Gioachino ROSSINI (1792-1868)
Cantemus Domino [2:41]
Il candour in fuga [1:58]
Eja Mater [4:19]
O salutaris hostia [3:13]
La fede [3:22]
La sperenza [4:53]
La carità [4:27]
Choeur de chasseurs democrats [4:10]
Choeur [4:18]
Preghiera [4:46]
Brindisi [1:45]
I Gondolieri [4:28]
La passeggiata [5:40]
Toast pour le nouvel an [2:23]
O giorno sereno [5:11]
Quartetto pastorale [4:48]
Il Carnevale [2:29]
Roland Keller, Susan Wenckus (piano)
Südfunk-Chor/Rupert Huber, Eric Ericson, Helmut Wolf
rec. Süddeutscher Rundfunk, Stuttgart, 1979, 1987, 1992
original texts and German and English translations included
CARUS 83.324 [65:42]
Rossini’s Petite Messe Solennelle is surely one of the most original, entertaining and moving of religious choral works. The composer allows his urbane, superficially dapper, almost frivolous manner to relax sufficiently for the listener to perceive the deep feeling that lies behind the music. If you share this view you will be as eager as I was to hear this disc of sacred and secular choral and semi-choral music, mainly from his later years.
I was not disappointed with it, although the first item, a Cantemus Domino for unaccompanied double choir first performed in 1873 at the Birmingham Festival after the composer’s death, is not typical of the rest. Like Il candour in fuga it is written “in the ancient style”. Both could take their places without apology and without causing any surprise in the most conservative of religious services. The Eja Mater for solo bass and choir is an excerpt from the composer’s Stabat Mater but stands up on its own surprisingly well. From then on the mixture tends more towards the secular, ending with an evocation of the carnival. I would doubt whether anyone unaware of the texts and names of the three pieces named Faith, Hope and Charity would suspect the subjects of these items, but they are uniformly delightful. After these items for female voices there are several for the male singers, including a dashing Choeur de chasseurs democrats that ends with the unexpected addition of very loud percussion. The next item, entitled here simply Choeur, is a lament on the death of Meyerbeer in 1864. It is for male voices and percussion and is a suitably affecting piece. The remaining music consists of a mixture of occasional pieces and delightful works, most with piano, suitable for performance at one of Rossini’s salon concerts.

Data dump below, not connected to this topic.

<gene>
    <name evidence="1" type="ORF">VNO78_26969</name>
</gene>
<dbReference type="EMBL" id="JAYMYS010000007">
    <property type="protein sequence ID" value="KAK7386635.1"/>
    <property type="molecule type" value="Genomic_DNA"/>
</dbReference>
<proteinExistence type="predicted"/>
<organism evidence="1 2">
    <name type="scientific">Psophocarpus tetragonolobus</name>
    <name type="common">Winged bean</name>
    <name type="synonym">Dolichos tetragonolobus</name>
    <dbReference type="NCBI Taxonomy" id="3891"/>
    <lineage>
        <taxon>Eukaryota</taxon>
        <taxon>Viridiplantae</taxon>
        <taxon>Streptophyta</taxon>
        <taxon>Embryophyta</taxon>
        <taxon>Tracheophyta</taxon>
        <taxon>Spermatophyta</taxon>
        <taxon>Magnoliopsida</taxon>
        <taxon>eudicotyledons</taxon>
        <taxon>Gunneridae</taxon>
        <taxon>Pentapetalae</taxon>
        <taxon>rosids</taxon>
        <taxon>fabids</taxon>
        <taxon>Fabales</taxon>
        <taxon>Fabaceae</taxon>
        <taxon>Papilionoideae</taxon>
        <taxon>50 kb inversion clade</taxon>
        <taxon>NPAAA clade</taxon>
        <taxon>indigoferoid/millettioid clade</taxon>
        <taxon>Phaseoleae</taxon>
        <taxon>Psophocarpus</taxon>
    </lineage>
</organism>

This programme would probably be a pleasure and worth hearing whoever the performers were, but it is especially so in the very polished and idiomatic performances here. The various soloists from the choir are all more than adequate and the piano accompaniments are played with great panache. The recording is clear but not too clinical. There are good notes by Guido Johannes Joerg and the necessary texts and translations. There have been other discs of Rossini’s shorter vocal works but none that I have heard has given as much pleasure as this one.
John Sheppard
There have been other discs of Rossini’s shorter vocal works but none that I have heard has given as much pleasure as this one.